Kairouan, historic city of Islam

Friday 03/07/2015
Uqba ibn Nafi mosque in Kairouan.

Kairouan, Tunisia - At the dawn of the 20th century, Swiss-German painter Paul Klee stood at the gates of Kairouan contemplating the scen­ery. Enamoured by the colours and charm of the town, Klee uttered: “Colour possesses me. I don’t have to pursue it. It will always possess me, I know it. That is the mean­ing of this happy moment: Colour and I are one. I am a painter.” The light and colours that the town of­fered sparked Klee’s artistic break­through.

Kairouan fascinated visitors with its rich civilisation and scenery for centuries as it became the cradle for civilisations ranging from the Umayyad to the Aghlabid rules. Lo­cated at the centre of Tunisia, the town lies peacefully between sea and mountain.

Kairouan is considered one of the holiest towns in Islam and was the first Islamic capital in the Maghreb. The Arab general and leader of Islamic conquests, Uqba ibn Nafi, crossed the deserts begin­ning his first Muslim conquest of the Maghreb region. He ordered the setting of a military camp favour­able for the strategic positioning of the region.

On that site around 670, Uqba ibn Nafi founded the city of Kairouan as he feared that leaving Ifriqiya would endanger Islam in the re­gion. Soon, the military camp set in a region described as deserted became one of the most powerful Islamic settlements.

“The name ‘Kairouan’ was de­rived from a Persian word which means ‘a camp’. This reveals the purpose that Uqba ibn Nafi intend­ed for the town, which was to serve as a fortress and a military camp. It became an important centre for Is­lamic teachings and Quranic learn­ing,” said Loti Aissa, a Tunisian his­torian.

He added: “Kairouan is a part of the collective memory of Tunisians as the city occupies a part of every Tunisian’s history. Its creation was a founding moment in the history of Tunisians.”

During the centuries that fol­lowed, Kairouan became the Islam­ic capital of the region. Governors of the town were directly appointed by the caliphs and exercised their rule of the region from the town.

Kairouan is best known for its strategic position, and it served as the starting point for many Islamic conquests towards Algeria, Moroc­co and Spain. Hence, the city be­came known as one of the most im­portant cities in the Islamic world.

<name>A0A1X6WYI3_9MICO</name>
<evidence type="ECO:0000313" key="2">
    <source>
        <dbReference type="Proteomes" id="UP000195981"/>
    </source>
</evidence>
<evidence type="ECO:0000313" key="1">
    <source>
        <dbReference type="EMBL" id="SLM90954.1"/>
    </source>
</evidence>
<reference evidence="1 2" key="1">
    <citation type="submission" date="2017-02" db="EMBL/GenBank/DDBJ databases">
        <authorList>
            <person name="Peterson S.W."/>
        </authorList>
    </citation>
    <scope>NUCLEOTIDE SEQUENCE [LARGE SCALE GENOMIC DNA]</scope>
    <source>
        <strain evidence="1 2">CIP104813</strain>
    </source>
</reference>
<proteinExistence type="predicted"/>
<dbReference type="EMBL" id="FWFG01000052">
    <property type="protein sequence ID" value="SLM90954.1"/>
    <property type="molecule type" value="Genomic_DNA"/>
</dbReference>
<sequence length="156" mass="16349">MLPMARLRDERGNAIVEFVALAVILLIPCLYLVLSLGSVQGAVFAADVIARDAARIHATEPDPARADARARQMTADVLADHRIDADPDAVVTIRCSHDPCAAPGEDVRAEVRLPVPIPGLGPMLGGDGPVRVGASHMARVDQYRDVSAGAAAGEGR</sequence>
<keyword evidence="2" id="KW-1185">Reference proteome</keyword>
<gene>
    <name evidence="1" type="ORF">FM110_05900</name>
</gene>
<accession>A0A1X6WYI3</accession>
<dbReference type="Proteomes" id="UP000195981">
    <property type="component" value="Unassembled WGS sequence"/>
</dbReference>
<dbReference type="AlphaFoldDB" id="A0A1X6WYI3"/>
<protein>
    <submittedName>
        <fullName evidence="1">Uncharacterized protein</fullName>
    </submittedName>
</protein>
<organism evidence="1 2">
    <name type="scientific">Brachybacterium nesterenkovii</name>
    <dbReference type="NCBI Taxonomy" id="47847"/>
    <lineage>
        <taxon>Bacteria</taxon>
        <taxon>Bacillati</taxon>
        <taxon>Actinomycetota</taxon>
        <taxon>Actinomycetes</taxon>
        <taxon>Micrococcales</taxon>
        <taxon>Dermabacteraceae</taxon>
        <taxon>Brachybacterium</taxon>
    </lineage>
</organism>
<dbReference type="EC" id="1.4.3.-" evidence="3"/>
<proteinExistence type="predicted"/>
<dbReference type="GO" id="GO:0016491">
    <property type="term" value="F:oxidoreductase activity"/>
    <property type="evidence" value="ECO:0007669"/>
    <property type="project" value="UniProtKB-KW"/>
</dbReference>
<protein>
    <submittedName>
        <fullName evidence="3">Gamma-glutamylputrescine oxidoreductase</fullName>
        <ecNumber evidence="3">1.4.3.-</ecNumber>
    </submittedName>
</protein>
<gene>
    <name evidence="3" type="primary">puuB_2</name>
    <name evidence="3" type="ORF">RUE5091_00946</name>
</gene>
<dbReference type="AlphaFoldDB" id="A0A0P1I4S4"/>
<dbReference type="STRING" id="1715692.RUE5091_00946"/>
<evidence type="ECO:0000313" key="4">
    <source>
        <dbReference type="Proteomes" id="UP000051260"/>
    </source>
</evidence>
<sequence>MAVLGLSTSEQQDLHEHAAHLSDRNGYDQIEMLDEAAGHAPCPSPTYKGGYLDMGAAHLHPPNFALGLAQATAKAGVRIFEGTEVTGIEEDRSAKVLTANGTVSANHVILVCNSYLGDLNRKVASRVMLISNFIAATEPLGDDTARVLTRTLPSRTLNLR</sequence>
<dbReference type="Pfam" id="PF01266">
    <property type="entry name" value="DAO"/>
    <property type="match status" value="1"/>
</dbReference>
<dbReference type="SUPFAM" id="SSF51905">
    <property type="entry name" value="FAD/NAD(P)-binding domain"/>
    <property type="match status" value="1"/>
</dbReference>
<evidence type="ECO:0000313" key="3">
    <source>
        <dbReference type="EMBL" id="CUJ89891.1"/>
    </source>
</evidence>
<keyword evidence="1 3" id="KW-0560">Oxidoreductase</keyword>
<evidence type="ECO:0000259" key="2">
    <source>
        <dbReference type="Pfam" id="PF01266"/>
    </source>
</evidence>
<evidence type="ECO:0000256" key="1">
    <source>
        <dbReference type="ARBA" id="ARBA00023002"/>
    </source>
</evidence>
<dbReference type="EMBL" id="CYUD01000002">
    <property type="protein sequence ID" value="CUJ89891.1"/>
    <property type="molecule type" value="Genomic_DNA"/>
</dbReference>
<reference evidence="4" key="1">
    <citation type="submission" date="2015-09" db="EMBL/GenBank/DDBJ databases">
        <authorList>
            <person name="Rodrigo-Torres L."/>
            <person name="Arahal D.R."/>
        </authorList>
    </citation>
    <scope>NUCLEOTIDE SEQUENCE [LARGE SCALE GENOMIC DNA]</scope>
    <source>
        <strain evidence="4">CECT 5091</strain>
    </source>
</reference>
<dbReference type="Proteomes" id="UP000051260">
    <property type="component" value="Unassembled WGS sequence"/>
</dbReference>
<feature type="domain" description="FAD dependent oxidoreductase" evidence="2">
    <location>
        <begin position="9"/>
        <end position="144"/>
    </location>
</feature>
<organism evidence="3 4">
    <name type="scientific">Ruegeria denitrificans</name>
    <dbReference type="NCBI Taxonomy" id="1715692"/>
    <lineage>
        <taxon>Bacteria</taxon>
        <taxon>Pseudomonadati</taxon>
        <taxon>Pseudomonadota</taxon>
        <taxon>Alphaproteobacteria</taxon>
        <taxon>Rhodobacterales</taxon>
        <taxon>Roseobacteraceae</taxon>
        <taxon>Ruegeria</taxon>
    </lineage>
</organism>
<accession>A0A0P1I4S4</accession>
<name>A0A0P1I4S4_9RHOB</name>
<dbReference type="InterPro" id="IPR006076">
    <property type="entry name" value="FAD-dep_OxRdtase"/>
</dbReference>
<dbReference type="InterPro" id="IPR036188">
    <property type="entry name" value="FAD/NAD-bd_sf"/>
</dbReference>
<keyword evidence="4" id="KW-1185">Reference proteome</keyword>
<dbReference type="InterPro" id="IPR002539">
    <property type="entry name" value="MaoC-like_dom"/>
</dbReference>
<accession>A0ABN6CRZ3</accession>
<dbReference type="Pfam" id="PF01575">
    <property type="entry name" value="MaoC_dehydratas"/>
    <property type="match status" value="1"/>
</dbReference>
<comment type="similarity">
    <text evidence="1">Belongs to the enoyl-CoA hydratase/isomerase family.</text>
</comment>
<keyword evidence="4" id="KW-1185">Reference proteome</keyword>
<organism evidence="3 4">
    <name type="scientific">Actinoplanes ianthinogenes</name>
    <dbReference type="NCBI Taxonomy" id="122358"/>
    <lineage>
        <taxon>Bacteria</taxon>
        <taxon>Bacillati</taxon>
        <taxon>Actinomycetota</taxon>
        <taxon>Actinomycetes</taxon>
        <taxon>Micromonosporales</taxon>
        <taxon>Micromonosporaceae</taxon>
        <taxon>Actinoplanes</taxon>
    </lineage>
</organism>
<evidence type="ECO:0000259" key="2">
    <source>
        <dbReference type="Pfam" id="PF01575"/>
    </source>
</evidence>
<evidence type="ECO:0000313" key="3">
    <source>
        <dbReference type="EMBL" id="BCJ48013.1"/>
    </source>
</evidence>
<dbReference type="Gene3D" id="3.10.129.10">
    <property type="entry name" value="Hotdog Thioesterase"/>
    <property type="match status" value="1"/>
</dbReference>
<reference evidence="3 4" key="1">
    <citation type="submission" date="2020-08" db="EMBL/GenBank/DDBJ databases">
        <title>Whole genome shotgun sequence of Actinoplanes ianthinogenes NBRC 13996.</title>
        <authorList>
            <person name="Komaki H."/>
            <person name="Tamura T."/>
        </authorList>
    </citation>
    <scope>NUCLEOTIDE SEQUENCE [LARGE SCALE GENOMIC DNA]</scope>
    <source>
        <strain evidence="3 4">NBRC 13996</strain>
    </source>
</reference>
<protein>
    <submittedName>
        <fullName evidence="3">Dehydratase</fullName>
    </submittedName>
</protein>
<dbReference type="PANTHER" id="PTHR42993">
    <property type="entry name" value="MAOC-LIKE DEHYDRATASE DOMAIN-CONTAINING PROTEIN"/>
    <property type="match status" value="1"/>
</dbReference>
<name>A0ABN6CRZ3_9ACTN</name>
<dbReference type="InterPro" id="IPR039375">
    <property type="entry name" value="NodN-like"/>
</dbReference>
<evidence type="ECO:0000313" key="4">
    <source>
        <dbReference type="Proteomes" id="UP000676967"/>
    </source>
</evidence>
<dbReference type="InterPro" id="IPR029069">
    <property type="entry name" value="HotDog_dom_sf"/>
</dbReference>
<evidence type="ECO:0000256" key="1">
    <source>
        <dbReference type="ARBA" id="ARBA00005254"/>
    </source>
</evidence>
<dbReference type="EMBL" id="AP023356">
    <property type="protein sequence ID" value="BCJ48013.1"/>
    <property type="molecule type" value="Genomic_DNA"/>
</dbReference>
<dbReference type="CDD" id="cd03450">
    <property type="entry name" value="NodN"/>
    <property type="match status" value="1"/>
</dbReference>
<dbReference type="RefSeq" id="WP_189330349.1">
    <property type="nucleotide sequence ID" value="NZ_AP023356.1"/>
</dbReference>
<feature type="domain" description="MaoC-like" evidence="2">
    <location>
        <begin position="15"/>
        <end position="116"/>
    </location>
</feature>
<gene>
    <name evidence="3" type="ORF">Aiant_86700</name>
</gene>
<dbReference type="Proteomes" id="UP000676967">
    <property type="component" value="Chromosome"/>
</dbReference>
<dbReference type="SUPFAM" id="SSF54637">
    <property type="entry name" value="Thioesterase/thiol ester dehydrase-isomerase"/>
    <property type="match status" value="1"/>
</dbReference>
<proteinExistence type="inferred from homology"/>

It also became one of the most im­portant cultural centres in the Arab world as it witnessed the flourish­ing of religious sciences and arts. Being the most ancient Islamic base in the Maghreb, it became a place of teaching religion as well as the Ara­bic language.

“The moderate Islam that sprung from the teachings of the schools in Kairouan was the product of the concern of the scholars about the consolidation of both the theory and the practice. Scholars in Kair­ouan advocated an Islam that fo­cused on the application of religion and its teachings on reality and practical problems,” Aissa stated.

“Most of the texts produced by the Islamic scholars of Kairouan were about solving the daily issues through the teachings of Islam. Perhaps one of the most important scholars was Muhammad ibn Abi Zayd al-Qayrawani whose work Al- Risala became one of the most in­fluential texts.”

Kairouan remained the Maghreb’s principal holy city. Today, Kairouan is a UNESCO heritage site.

Protected by walls and gates, the medina of Kairouan has maintained a web of twisting alleys and tradi­tional houses. It contains mosques and shrines that welcome visitors for prayers. Minarets mark the sky­line of the town, emphasising the spiritual dimension of the place. The medina quarter hosts souks that sell the carpets, vases and leather products that the town is famous for. The souks are still hubs for tradesmen and visitors.

One of the most important mon­uments in Kairouan is the Great Mosque of Uqba, which dates to the seventh century.

Considered one of the most im­portant Islamic monuments in the Maghreb, the great mosque is an architectural masterpiece that was founded by Uqba ibn Nafi cover­ing a perimeter of 405 metres. The mosque celebrates Islamic archi­tecture with columns and capitals taken from ruins and containing marble and porphyry along with inscriptions. Not only was the mosque a place for worship, but it was also a centre for education for Islamic and secular sciences.

Kairouan is also known for the Mosque of the Three Gates, which was founded in 866. The mosque stands as a masterpiece of Islamic architecture containing arched doors surmounted by Kufic inscrip­tions as well as floral and geometric decorations.

The holy town is named for the different sacred places it contains. One of the holiest places in Kai­rouan is the Mosque of Barber, or the mausoleum of Sidi Sahab, where the shrine of the compan­ion of the Prophet, Abu Zama al- Belaoui, stands. Tiled in colours, the mosque became a place of ven­eration for Tunisians who seek the blessings of the companion of the Prophet.

Whoever visits Kairouan should not skip the Aghlabid basins. Built during the ninth century, the cis­terns are impressive for their engi­neering sophistication. The Basins of the Aghlabid constitute one of the most beautiful systems con­ceived to transport water.

During Ramadan, Kairouan re­stores its charm as an Islamic capi­tal as it becomes a destination for spirituality seekers with religious chanting circles held throughout the month.

Mosques welcome visitors for prayers. The town’s courtyard be­comes vibrant with life as many attend prayers in the great mosque and then gather in the courtyard to share coffee and Kairouan’s famous sweets, Makroudh.

“The town of Kairouan is similar to an open-air museum for its rich­ness and diversity. Every corner and every place contain a piece of history. The perimeter of the Medi­na is the largest, making it an open museum to visitors with activities of a cultural and economic aspect,” Aissa said.